Carrie Hill
Cincinnati, Ohio


  1. I feel you pain Carrie. As the mother of two boys who compete @ the Prelim level and above competing definitely puts a dent in the pocketbook and leaves little left for me to compete ;(

    From an organizers point of view I understand where they are coming from. I was just checking out airfares and got sticker shock when booking flights! But I think the real expense is that the cross country courses and amenities that the competitors demand these days are just plain expensive! Not only has the cost of materials skyrocketed but course building more and more is being done by professionals not volunteers. And it seems that more and more jobs that once were volunteer positions are now paid positions. For example, I now pay a secretary. It seems that to keep good volunteers you need to provide more perks than food and drink for the day. Don't get me wrong, I'm very grateful for all the fabulous volunteers but it is a fact of life that Eventing in 2011 is a lot more expensive than it use to be.

    We're fortunate that we have built our own stabling barns so we don't have the big expenses of tent stabling and I have a husband that builds the jumps and serves as the official veterinarian, I design the courses, the boys help with all the prep work and we have great volunteers. Because of that our events are probably the least expensive events in the country.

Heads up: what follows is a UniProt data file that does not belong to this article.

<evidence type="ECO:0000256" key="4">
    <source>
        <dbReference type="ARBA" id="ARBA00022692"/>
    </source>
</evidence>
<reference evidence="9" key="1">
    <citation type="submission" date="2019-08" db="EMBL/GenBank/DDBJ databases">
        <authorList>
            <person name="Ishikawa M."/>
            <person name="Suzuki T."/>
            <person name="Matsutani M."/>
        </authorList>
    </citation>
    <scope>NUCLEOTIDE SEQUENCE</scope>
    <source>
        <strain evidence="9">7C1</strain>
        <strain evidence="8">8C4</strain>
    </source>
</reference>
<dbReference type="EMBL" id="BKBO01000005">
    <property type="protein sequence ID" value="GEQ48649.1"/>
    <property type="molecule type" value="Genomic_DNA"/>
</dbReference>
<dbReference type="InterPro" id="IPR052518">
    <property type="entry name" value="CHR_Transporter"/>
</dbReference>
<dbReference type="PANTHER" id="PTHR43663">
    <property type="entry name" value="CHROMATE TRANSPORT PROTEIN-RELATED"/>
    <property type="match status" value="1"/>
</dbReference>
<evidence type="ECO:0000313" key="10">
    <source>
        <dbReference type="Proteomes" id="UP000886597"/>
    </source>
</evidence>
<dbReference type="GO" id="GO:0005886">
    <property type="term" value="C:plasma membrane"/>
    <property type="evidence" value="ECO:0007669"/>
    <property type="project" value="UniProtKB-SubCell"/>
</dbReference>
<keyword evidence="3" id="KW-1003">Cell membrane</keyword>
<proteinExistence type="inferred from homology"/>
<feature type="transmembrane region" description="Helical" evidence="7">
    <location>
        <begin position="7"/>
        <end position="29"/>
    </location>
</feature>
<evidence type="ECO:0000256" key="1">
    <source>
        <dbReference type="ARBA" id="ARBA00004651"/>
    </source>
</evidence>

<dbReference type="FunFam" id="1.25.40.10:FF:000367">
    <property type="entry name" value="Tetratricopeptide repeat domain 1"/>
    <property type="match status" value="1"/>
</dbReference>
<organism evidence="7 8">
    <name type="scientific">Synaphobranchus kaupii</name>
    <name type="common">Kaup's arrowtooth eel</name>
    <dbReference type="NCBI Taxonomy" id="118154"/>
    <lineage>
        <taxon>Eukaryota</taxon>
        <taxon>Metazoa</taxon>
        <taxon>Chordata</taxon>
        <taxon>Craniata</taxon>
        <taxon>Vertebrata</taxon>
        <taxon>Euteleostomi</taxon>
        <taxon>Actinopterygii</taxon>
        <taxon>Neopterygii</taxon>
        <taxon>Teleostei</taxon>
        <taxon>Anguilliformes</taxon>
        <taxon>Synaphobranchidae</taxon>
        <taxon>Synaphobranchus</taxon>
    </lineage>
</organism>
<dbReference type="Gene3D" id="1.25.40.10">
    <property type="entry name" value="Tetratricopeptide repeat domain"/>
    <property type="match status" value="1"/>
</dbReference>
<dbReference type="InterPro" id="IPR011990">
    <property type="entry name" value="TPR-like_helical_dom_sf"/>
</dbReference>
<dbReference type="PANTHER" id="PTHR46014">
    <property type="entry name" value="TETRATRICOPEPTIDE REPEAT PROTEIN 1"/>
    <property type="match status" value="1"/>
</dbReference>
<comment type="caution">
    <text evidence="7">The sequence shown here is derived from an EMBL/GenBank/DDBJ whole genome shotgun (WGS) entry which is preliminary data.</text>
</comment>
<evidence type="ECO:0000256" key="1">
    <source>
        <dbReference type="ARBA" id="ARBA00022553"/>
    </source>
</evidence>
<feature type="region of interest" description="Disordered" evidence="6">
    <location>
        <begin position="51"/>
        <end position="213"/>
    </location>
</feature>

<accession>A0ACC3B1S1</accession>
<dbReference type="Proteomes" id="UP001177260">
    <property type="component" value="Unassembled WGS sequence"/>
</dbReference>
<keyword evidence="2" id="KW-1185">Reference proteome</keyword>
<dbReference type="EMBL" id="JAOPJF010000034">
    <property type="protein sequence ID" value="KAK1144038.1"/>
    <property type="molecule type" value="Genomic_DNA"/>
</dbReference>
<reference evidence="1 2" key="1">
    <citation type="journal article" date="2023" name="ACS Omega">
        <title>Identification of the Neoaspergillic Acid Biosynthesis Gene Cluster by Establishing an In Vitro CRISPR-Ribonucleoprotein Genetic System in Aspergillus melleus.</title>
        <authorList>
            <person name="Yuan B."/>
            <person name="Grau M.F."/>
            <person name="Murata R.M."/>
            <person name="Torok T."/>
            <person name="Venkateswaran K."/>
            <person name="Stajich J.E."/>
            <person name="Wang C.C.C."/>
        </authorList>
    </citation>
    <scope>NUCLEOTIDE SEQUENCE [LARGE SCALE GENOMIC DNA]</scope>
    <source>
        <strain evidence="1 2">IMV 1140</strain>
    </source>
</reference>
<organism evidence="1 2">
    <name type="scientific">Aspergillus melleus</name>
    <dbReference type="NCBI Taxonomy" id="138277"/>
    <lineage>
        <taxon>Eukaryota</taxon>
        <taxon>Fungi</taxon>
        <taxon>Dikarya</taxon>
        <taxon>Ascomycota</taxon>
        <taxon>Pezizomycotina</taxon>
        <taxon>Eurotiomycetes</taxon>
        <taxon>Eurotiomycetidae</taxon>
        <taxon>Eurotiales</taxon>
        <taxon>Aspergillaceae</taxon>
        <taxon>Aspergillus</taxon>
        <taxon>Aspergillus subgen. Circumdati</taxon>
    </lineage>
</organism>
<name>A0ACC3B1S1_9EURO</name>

You won't get indoor bathrooms with showers, but then again a 'real' eventer can take a little roughing it.

    Organizer of Area VIII Winona & Stone Gate Farm Horse Trials

  2. Hi Carrie,
    I run an event on the west coast. I wish competitors had a true accounting of what it cost to provide a show grounds for them. I myself compete several horses so I know the costs of competing. But all the cost a competitor has is compounded by the event organizer. Fuel cost up, we have to get the grounds prepared and so our fuel costs are up too. Rules have changed, builders designers, stadium courses all have to be by licensed officials, they cost, used to be your local trainer or Advanced rider donating their time and skill.
    I love the sport and enjoy hosting and competing in events and I think organizers want to make competitions that are affordable and fun. All events one day or more cost basically the same to prepare and organize, still need volunteers (lots of them) ambulance, ring crew, judges, stabling, food, trash service, porta potties etc. that requires a certain amount of entries to cover these costs. That is why hosting a one day event can rarely cover those basic costs.
    I encourage all competitors to work (volunteer at their local event) and really discover the workings of an event. I think you would be surprised at the very slim margins that events are working with.
    I know I love hosting events, but would love other riders to know that as of yet I have not made a profit running them. I basically work for free to host them, try explaining that to your accountant! I am sure that some events do but when you factor in all costs, it really is more a labor of love more than anything else.


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Nan & Co.